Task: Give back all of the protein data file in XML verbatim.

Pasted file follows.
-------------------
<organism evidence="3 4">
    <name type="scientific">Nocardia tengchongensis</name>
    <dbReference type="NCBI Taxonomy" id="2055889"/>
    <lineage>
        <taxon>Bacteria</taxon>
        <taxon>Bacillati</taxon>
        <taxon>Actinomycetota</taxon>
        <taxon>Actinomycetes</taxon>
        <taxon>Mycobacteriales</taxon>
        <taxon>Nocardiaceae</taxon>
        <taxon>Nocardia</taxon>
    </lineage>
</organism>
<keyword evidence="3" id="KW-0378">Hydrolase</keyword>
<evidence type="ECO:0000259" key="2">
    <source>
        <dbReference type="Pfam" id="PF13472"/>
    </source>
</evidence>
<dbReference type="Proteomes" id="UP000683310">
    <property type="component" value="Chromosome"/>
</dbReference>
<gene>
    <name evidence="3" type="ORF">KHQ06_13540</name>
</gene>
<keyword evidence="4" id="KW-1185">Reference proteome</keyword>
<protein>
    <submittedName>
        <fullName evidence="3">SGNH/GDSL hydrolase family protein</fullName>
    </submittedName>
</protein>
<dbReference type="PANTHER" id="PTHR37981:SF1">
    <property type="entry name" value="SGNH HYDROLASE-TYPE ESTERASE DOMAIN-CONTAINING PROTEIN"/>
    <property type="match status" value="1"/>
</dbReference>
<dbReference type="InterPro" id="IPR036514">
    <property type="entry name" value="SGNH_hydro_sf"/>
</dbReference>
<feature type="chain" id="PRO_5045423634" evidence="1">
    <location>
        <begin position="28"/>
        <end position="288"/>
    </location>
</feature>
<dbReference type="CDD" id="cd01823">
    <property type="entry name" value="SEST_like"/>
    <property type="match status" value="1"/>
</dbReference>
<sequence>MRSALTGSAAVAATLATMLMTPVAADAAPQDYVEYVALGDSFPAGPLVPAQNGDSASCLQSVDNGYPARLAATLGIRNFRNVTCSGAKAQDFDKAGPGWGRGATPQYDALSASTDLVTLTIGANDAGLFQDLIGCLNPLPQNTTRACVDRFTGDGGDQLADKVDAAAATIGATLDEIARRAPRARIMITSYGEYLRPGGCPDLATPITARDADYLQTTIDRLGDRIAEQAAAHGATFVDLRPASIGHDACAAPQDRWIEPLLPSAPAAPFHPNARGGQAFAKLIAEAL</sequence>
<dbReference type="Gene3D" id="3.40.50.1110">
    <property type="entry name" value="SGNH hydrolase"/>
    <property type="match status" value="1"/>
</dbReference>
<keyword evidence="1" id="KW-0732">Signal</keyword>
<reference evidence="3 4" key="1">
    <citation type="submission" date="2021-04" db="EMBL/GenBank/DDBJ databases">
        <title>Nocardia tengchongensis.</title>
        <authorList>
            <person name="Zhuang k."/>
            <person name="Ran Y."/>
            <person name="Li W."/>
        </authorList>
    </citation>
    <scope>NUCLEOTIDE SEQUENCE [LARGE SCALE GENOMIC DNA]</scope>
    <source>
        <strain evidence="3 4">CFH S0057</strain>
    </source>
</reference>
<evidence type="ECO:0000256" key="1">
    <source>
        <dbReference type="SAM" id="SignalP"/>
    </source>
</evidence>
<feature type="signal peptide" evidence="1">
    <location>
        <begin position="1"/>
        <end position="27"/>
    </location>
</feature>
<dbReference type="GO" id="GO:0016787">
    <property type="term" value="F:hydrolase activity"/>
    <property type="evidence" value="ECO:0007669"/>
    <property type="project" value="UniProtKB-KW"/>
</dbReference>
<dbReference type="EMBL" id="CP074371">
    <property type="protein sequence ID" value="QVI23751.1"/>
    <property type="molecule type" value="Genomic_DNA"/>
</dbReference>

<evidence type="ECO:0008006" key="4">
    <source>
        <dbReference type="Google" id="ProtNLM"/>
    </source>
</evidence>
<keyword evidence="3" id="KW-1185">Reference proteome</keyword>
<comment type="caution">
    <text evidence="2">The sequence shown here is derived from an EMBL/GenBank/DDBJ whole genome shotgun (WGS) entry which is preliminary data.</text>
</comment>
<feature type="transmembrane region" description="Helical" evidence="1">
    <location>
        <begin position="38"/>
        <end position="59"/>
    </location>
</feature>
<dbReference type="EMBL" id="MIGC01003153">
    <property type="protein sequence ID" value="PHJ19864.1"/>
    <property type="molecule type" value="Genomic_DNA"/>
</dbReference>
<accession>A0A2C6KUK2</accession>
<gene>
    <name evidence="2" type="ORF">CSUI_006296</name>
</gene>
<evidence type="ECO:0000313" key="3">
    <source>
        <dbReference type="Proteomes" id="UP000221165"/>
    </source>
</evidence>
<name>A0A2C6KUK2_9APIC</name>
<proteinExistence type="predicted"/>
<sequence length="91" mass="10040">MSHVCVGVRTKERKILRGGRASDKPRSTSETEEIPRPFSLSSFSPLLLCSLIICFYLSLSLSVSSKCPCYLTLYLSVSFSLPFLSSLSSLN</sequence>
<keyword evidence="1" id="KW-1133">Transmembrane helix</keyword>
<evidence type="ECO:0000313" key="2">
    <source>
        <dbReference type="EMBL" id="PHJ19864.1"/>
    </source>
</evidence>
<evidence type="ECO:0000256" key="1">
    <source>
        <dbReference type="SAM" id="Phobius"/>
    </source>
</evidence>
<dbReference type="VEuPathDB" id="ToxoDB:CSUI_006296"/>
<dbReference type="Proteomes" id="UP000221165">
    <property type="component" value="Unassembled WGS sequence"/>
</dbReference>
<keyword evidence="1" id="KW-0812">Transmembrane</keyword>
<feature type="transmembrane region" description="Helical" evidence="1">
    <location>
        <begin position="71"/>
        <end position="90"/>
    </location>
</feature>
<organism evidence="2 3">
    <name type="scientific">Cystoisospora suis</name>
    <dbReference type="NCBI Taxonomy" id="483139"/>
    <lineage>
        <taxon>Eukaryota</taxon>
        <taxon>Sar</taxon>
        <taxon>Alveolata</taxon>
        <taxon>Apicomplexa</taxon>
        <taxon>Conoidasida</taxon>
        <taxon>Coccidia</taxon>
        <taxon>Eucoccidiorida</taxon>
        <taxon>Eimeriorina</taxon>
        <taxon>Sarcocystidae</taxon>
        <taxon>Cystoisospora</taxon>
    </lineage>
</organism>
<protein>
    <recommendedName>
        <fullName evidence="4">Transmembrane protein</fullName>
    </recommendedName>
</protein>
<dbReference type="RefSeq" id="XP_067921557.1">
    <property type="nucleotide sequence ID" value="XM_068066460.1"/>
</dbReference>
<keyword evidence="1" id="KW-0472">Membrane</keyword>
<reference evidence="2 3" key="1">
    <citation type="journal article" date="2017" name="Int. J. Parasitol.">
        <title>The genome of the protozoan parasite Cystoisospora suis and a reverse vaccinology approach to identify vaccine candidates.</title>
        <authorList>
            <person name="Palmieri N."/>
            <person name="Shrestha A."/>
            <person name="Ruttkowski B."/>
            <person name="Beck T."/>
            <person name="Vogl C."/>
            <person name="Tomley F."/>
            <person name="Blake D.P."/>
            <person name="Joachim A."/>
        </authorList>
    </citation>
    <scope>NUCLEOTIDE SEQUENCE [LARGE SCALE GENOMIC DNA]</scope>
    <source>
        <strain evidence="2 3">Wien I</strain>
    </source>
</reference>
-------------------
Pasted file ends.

<organism evidence="3 4">
    <name type="scientific">Nocardia tengchongensis</name>
    <dbReference type="NCBI Taxonomy" id="2055889"/>
    <lineage>
        <taxon>Bacteria</taxon>
        <taxon>Bacillati</taxon>
        <taxon>Actinomycetota</taxon>
        <taxon>Actinomycetes</taxon>
        <taxon>Mycobacteriales</taxon>
        <taxon>Nocardiaceae</taxon>
        <taxon>Nocardia</taxon>
    </lineage>
</organism>
<keyword evidence="3" id="KW-0378">Hydrolase</keyword>
<evidence type="ECO:0000259" key="2">
    <source>
        <dbReference type="Pfam" id="PF13472"/>
    </source>
</evidence>
<dbReference type="Proteomes" id="UP000683310">
    <property type="component" value="Chromosome"/>
</dbReference>
<gene>
    <name evidence="3" type="ORF">KHQ06_13540</name>
</gene>
<keyword evidence="4" id="KW-1185">Reference proteome</keyword>
<protein>
    <submittedName>
        <fullName evidence="3">SGNH/GDSL hydrolase family protein</fullName>
    </submittedName>
</protein>
<dbReference type="PANTHER" id="PTHR37981:SF1">
    <property type="entry name" value="SGNH HYDROLASE-TYPE ESTERASE DOMAIN-CONTAINING PROTEIN"/>
    <property type="match status" value="1"/>
</dbReference>
<dbReference type="InterPro" id="IPR036514">
    <property type="entry name" value="SGNH_hydro_sf"/>
</dbReference>
<feature type="chain" id="PRO_5045423634" evidence="1">
    <location>
        <begin position="28"/>
        <end position="288"/>
    </location>
</feature>
<dbReference type="CDD" id="cd01823">
    <property type="entry name" value="SEST_like"/>
    <property type="match status" value="1"/>
</dbReference>
<sequence>MRSALTGSAAVAATLATMLMTPVAADAAPQDYVEYVALGDSFPAGPLVPAQNGDSASCLQSVDNGYPARLAATLGIRNFRNVTCSGAKAQDFDKAGPGWGRGATPQYDALSASTDLVTLTIGANDAGLFQDLIGCLNPLPQNTTRACVDRFTGDGGDQLADKVDAAAATIGATLDEIARRAPRARIMITSYGEYLRPGGCPDLATPITARDADYLQTTIDRLGDRIAEQAAAHGATFVDLRPASIGHDACAAPQDRWIEPLLPSAPAAPFHPNARGGQAFAKLIAEAL</sequence>
<dbReference type="Gene3D" id="3.40.50.1110">
    <property type="entry name" value="SGNH hydrolase"/>
    <property type="match status" value="1"/>
</dbReference>
<keyword evidence="1" id="KW-0732">Signal</keyword>
<reference evidence="3 4" key="1">
    <citation type="submission" date="2021-04" db="EMBL/GenBank/DDBJ databases">
        <title>Nocardia tengchongensis.</title>
        <authorList>
            <person name="Zhuang k."/>
            <person name="Ran Y."/>
            <person name="Li W."/>
        </authorList>
    </citation>
    <scope>NUCLEOTIDE SEQUENCE [LARGE SCALE GENOMIC DNA]</scope>
    <source>
        <strain evidence="3 4">CFH S0057</strain>
    </source>
</reference>
<evidence type="ECO:0000256" key="1">
    <source>
        <dbReference type="SAM" id="SignalP"/>
    </source>
</evidence>
<feature type="signal peptide" evidence="1">
    <location>
        <begin position="1"/>
        <end position="27"/>
    </location>
</feature>
<dbReference type="GO" id="GO:0016787">
    <property type="term" value="F:hydrolase activity"/>
    <property type="evidence" value="ECO:0007669"/>
    <property type="project" value="UniProtKB-KW"/>
</dbReference>
<dbReference type="EMBL" id="CP074371">
    <property type="protein sequence ID" value="QVI23751.1"/>
    <property type="molecule type" value="Genomic_DNA"/>
</dbReference>

<evidence type="ECO:0008006" key="4">
    <source>
        <dbReference type="Google" id="ProtNLM"/>
    </source>
</evidence>
<keyword evidence="3" id="KW-1185">Reference proteome</keyword>
<comment type="caution">
    <text evidence="2">The sequence shown here is derived from an EMBL/GenBank/DDBJ whole genome shotgun (WGS) entry which is preliminary data.</text>
</comment>
<feature type="transmembrane region" description="Helical" evidence="1">
    <location>
        <begin position="38"/>
        <end position="59"/>
    </location>
</feature>
<dbReference type="EMBL" id="MIGC01003153">
    <property type="protein sequence ID" value="PHJ19864.1"/>
    <property type="molecule type" value="Genomic_DNA"/>
</dbReference>
<accession>A0A2C6KUK2</accession>
<gene>
    <name evidence="2" type="ORF">CSUI_006296</name>
</gene>
<evidence type="ECO:0000313" key="3">
    <source>
        <dbReference type="Proteomes" id="UP000221165"/>
    </source>
</evidence>
<name>A0A2C6KUK2_9APIC</name>
<proteinExistence type="predicted"/>
<sequence length="91" mass="10040">MSHVCVGVRTKERKILRGGRASDKPRSTSETEEIPRPFSLSSFSPLLLCSLIICFYLSLSLSVSSKCPCYLTLYLSVSFSLPFLSSLSSLN</sequence>
<keyword evidence="1" id="KW-1133">Transmembrane helix</keyword>
<evidence type="ECO:0000313" key="2">
    <source>
        <dbReference type="EMBL" id="PHJ19864.1"/>
    </source>
</evidence>
<evidence type="ECO:0000256" key="1">
    <source>
        <dbReference type="SAM" id="Phobius"/>
    </source>
</evidence>
<dbReference type="VEuPathDB" id="ToxoDB:CSUI_006296"/>
<dbReference type="Proteomes" id="UP000221165">
    <property type="component" value="Unassembled WGS sequence"/>
</dbReference>
<keyword evidence="1" id="KW-0812">Transmembrane</keyword>
<feature type="transmembrane region" description="Helical" evidence="1">
    <location>
        <begin position="71"/>
        <end position="90"/>
    </location>
</feature>
<organism evidence="2 3">
    <name type="scientific">Cystoisospora suis</name>
    <dbReference type="NCBI Taxonomy" id="483139"/>
    <lineage>
        <taxon>Eukaryota</taxon>
        <taxon>Sar</taxon>
        <taxon>Alveolata</taxon>
        <taxon>Apicomplexa</taxon>
        <taxon>Conoidasida</taxon>
        <taxon>Coccidia</taxon>
        <taxon>Eucoccidiorida</taxon>
        <taxon>Eimeriorina</taxon>
        <taxon>Sarcocystidae</taxon>
        <taxon>Cystoisospora</taxon>
    </lineage>
</organism>
<protein>
    <recommendedName>
        <fullName evidence="4">Transmembrane protein</fullName>
    </recommendedName>
</protein>
<dbReference type="RefSeq" id="XP_067921557.1">
    <property type="nucleotide sequence ID" value="XM_068066460.1"/>
</dbReference>
<keyword evidence="1" id="KW-0472">Membrane</keyword>
<reference evidence="2 3" key="1">
    <citation type="journal article" date="2017" name="Int. J. Parasitol.">
        <title>The genome of the protozoan parasite Cystoisospora suis and a reverse vaccinology approach to identify vaccine candidates.</title>
        <authorList>
            <person name="Palmieri N."/>
            <person name="Shrestha A."/>
            <person name="Ruttkowski B."/>
            <person name="Beck T."/>
            <person name="Vogl C."/>
            <person name="Tomley F."/>
            <person name="Blake D.P."/>
            <person name="Joachim A."/>
        </authorList>
    </citation>
    <scope>NUCLEOTIDE SEQUENCE [LARGE SCALE GENOMIC DNA]</scope>
    <source>
        <strain evidence="2 3">Wien I</strain>
    </source>
</reference>